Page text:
English National Opera – Verdi’s Otello – with Stuart Skelton, Leah Crocetto, Jonathan Summers & Allan Clayton; directed by David Alden; conducted by Edward Gardner

Verdi
Otello – Opera in four Acts to a libretto by Arrigo Boito after William Shakespeare’s Othello [sung in an English translation by Tom Phillips, with English surtitles]

Otello – Stuart Skelton
Desdemona – Leah Crocetto
Iago – Jonathan Summers
Cassio – Allan Clayton
Roderigo – Peter Van Hulle
Lodovico – Barnaby Rea
Montano – Charles Johnston
Emilia – Pamela Helen Stephen

Chorus & Orchestra of English National Opera
Edward Gardner

David Alden – Director
Jon Morrell – Designer
Adam Silverman – Lighting Designer
Maxine Braham – Movement Director


Reviewed by: Peter Reed

Reviewed: 13 September, 2014
Venue: The Coliseum, London

Otello (English National Opera, September 2014). Photograph: Alastair MuirWith its finances tighter than ever, English National Opera needs another winner. To open the 2014-15 Season it must have seemed a natural progression from Peter Grimes to this new Otello, both operas with the David Alden/Edward Gardner/Stuart Skelton dream-team, both title roles defining the outsider – they even both go starry-eyed singing about the Pleiades. Alden has been perfectly faithful to Shakespeare as filtered through Verdi and Boito, with the musical side of things so thrilling I wished it was being sung in Italian, but Alden’s staging is so complete a trap that even a singer-actor of Skelton’s stature seemed eclipsed by it.

As with his Grimes, Alden has placed Otello in the 1930s, and his Cyprus is in the overwhelming grip of Italian fascism – it’s not a huge stretch to imagine the setting as The Borough-sur-Med. Despite the racism in the libretto, the nearest this Governor gets to being black is his black hair and black military uniform – as Alden explains in the programme, racism isn’t the point; and he expects the audience to take Iago’s psychopathic loathing of Otello at face value. Another aspect that Alden turns well and rather more subtly is Otello’s deification of Desdemona, to the extent that she is bound to fail as an ideal. As his jealousy deepens, Otello hugs an ikon of the Virgin Mary to himself; and as things unravel even further, the ikon is used as a darts-board. The flyblown grandeur of Jon Morrell’s monumental set expels all natural light, the darkness exaggerated by the huge expressionist shadows and sharp beams of Adam Silverman’s melodramatic lighting, but I think this time Alden has overplayed his overwhelmingly bleak hand.

Stuart Skelton as Otello (English National Opera, September 2014). Photograph: Alastair MuirOur first sight of Otello certainly didn’t confirm him as Verdi’s thunder-and-lightning-clad victor, and Skelton’s ‘Essultate’ moment was not the ringing heldentenor endorsement we’d reasonably been expecting to be skewered by. The drama fired up in the second Act, with Skelton’s voice unfolding impressively as his suspicions gather in focus, capped by him at his characteristically pulverising best in the Act Three finale, but Alden’s direction casts him adrift in a sketchily staged Act Four. Skelton fans won’t be disappointed – there’s no doubt of his intense engagement with the role, and his singing does justice to Verdi’s heroic lyricism. Yet there wasn’t much in the way of nobility in the much-loved man betrayed by a loveless, unlovely one, and I doubt whether this will become a signature role for him, as Grimes has.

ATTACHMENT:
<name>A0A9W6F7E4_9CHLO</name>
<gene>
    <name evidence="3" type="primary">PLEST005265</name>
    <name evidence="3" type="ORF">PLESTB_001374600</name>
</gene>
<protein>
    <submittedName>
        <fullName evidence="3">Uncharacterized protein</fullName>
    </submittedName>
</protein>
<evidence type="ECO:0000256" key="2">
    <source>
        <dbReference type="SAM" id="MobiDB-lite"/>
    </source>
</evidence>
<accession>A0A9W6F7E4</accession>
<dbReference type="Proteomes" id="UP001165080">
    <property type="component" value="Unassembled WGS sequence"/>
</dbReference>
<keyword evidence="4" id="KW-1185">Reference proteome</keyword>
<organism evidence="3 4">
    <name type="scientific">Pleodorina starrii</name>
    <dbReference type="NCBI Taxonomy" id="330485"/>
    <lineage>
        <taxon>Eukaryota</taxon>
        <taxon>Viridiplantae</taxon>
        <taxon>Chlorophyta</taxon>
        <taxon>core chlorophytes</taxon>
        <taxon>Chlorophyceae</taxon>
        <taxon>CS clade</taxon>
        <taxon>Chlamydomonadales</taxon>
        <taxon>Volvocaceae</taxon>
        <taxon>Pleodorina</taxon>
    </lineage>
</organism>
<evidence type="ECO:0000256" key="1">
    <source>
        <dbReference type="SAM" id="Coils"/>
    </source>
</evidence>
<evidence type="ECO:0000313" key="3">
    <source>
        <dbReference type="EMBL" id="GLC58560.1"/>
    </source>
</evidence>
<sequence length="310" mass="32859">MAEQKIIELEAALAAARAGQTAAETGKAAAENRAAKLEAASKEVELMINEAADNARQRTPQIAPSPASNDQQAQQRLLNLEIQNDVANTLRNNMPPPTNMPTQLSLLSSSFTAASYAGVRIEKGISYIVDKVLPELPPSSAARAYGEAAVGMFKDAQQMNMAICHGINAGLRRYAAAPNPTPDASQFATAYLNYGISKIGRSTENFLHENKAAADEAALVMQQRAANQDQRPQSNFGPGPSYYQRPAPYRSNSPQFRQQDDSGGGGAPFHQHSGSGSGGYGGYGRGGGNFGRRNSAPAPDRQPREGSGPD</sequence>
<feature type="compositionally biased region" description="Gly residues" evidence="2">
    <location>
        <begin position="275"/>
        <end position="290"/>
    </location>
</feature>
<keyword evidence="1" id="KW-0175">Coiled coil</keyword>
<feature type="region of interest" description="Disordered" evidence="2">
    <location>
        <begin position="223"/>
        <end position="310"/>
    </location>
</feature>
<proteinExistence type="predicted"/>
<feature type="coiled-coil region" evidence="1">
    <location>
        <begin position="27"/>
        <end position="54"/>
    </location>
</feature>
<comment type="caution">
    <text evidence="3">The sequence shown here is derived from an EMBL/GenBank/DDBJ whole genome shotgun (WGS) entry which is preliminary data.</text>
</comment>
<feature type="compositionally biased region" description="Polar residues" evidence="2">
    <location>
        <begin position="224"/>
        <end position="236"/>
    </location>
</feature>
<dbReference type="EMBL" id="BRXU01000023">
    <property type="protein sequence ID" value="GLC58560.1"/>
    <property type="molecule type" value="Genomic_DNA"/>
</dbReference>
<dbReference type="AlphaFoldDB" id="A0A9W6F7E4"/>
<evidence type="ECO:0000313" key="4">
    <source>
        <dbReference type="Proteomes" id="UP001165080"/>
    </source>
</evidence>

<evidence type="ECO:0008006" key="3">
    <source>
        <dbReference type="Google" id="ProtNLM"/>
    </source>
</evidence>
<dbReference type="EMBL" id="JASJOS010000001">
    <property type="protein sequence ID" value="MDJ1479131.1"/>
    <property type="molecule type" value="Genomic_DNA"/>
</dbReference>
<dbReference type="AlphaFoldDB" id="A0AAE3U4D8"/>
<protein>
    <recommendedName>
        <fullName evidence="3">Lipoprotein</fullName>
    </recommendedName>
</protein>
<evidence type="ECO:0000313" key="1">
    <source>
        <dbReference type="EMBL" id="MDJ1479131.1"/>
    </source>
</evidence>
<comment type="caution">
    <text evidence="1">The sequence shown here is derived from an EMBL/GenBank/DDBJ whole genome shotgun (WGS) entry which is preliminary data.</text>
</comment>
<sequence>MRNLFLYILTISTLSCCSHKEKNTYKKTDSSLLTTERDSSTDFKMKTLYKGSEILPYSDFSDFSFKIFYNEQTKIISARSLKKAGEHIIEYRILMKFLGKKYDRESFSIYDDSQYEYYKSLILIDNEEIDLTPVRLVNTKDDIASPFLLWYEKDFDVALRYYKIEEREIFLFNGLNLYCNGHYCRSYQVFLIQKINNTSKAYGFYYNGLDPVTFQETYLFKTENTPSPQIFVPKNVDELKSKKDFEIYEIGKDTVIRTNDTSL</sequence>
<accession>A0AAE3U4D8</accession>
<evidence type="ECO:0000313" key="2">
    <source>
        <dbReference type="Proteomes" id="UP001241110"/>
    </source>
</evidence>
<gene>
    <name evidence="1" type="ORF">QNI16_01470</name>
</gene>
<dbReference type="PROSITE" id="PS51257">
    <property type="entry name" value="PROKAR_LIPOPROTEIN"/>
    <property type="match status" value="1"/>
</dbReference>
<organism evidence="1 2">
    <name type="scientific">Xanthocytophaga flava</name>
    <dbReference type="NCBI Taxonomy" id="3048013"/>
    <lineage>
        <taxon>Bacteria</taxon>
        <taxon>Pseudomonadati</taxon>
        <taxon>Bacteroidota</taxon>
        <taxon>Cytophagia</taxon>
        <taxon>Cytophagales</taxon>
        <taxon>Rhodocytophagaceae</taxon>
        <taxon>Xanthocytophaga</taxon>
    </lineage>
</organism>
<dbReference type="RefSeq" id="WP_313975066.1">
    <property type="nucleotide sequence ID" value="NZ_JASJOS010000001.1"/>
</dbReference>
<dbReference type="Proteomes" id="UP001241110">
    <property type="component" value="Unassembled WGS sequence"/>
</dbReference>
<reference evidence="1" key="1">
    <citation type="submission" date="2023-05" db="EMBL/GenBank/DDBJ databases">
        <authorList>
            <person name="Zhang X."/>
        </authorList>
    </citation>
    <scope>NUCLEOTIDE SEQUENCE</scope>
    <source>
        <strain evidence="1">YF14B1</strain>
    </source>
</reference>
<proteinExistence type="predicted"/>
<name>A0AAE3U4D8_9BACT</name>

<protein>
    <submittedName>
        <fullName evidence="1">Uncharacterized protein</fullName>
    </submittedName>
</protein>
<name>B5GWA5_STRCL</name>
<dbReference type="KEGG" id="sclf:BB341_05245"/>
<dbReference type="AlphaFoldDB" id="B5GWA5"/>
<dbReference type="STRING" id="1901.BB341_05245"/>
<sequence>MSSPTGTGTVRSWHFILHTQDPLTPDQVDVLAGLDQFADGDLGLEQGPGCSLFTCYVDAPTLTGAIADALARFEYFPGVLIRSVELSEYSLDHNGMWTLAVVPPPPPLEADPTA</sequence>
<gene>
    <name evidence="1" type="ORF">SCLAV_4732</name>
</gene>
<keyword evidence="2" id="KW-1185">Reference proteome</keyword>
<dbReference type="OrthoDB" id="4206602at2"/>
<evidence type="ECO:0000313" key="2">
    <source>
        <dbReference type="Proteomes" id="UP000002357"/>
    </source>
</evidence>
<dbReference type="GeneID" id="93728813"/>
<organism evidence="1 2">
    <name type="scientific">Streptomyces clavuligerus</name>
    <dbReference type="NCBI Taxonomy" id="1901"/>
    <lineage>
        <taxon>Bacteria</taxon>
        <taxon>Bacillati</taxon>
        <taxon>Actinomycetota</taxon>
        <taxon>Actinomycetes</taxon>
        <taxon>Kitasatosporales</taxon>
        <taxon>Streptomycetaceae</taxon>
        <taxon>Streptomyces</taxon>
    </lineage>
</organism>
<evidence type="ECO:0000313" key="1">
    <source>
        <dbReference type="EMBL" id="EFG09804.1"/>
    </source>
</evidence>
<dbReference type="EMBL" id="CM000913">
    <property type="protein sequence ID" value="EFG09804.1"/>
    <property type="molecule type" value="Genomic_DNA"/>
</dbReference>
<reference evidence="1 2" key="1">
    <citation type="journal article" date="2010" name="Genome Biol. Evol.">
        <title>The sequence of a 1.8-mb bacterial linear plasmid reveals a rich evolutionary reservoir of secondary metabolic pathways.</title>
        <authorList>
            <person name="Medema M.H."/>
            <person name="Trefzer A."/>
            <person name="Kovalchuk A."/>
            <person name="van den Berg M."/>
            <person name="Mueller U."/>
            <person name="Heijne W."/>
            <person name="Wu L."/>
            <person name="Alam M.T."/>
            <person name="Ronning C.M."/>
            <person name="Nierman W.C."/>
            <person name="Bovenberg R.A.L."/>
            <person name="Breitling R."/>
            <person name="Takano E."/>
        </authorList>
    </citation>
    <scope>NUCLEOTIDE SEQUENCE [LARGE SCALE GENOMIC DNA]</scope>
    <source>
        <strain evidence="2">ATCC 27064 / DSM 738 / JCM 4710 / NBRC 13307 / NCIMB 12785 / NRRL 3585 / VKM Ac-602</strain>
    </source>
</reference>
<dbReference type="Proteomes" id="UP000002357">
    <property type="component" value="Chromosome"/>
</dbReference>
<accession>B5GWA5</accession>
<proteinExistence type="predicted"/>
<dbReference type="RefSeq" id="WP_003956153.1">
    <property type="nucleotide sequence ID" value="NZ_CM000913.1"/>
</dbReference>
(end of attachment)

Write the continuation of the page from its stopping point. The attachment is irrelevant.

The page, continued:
Jonathan Summers, now, alas, past his vocal prime, radiated a generic blackness of soul more than he supplied Otello with the drip-feed detail of insinuation about Desdemona’s fidelity that Otello craves. Summers’s voice still has its baleful breadth, less of its focus. His ‘Credo’, with some game but ill-advised serpentine wriggling on the floor, was more King Rat than satanic.

In the end, I warmed to Leah Crocetto’s Desdemona. This Cardiff Singer finalist oddly has a voice that sounded most under-pressure and hard in its middle comfort zone, but which soared into a warm lyricism. She delivered Desdemona’s vulnerability, even if, with her Brünnhilde-type heft, there wasn’t much chemistry between her and Otello. Her farewell to Emilia after an effective and distracted ‘Willow Song’ gave a longed-for blast of unaffected tragedy.

Given the straitjacket of the staging, it wasn’t surprising that the smaller roles were further diminished – a pity, because Allan Clayton’s Cassio was distinguished, and Peter Van Hulle’s typically-Aldenesque, effete Roderigo was similarly well sung. As Emilia, Pamela Helen Stephen was more Desdemona’s mousey companion than confidante, so her defiance of Iago had a shocking frisson.

The ENO Chorus was magnificent, blasting the storm scene throughout the theatre, but these singers’ mannered stage movement and antique hand gestures were infuriating, as was the poor demented dancing girl. It is such moments, along with much superfluous chair-hurling flagging up emotional extremes, when you wish that Alden would just get a grip.

If only the staging had matched the music direction. This was Edward Gardner at his best, compelling in the few stand-alone numbers and completely on top of the thrust and momentum of Verdi’s radically through-composed score. Here was the nobility, passion and subtlety of motive that ignites Verdi’s classic tragedy, dignifying Alden’s more fitful direction.

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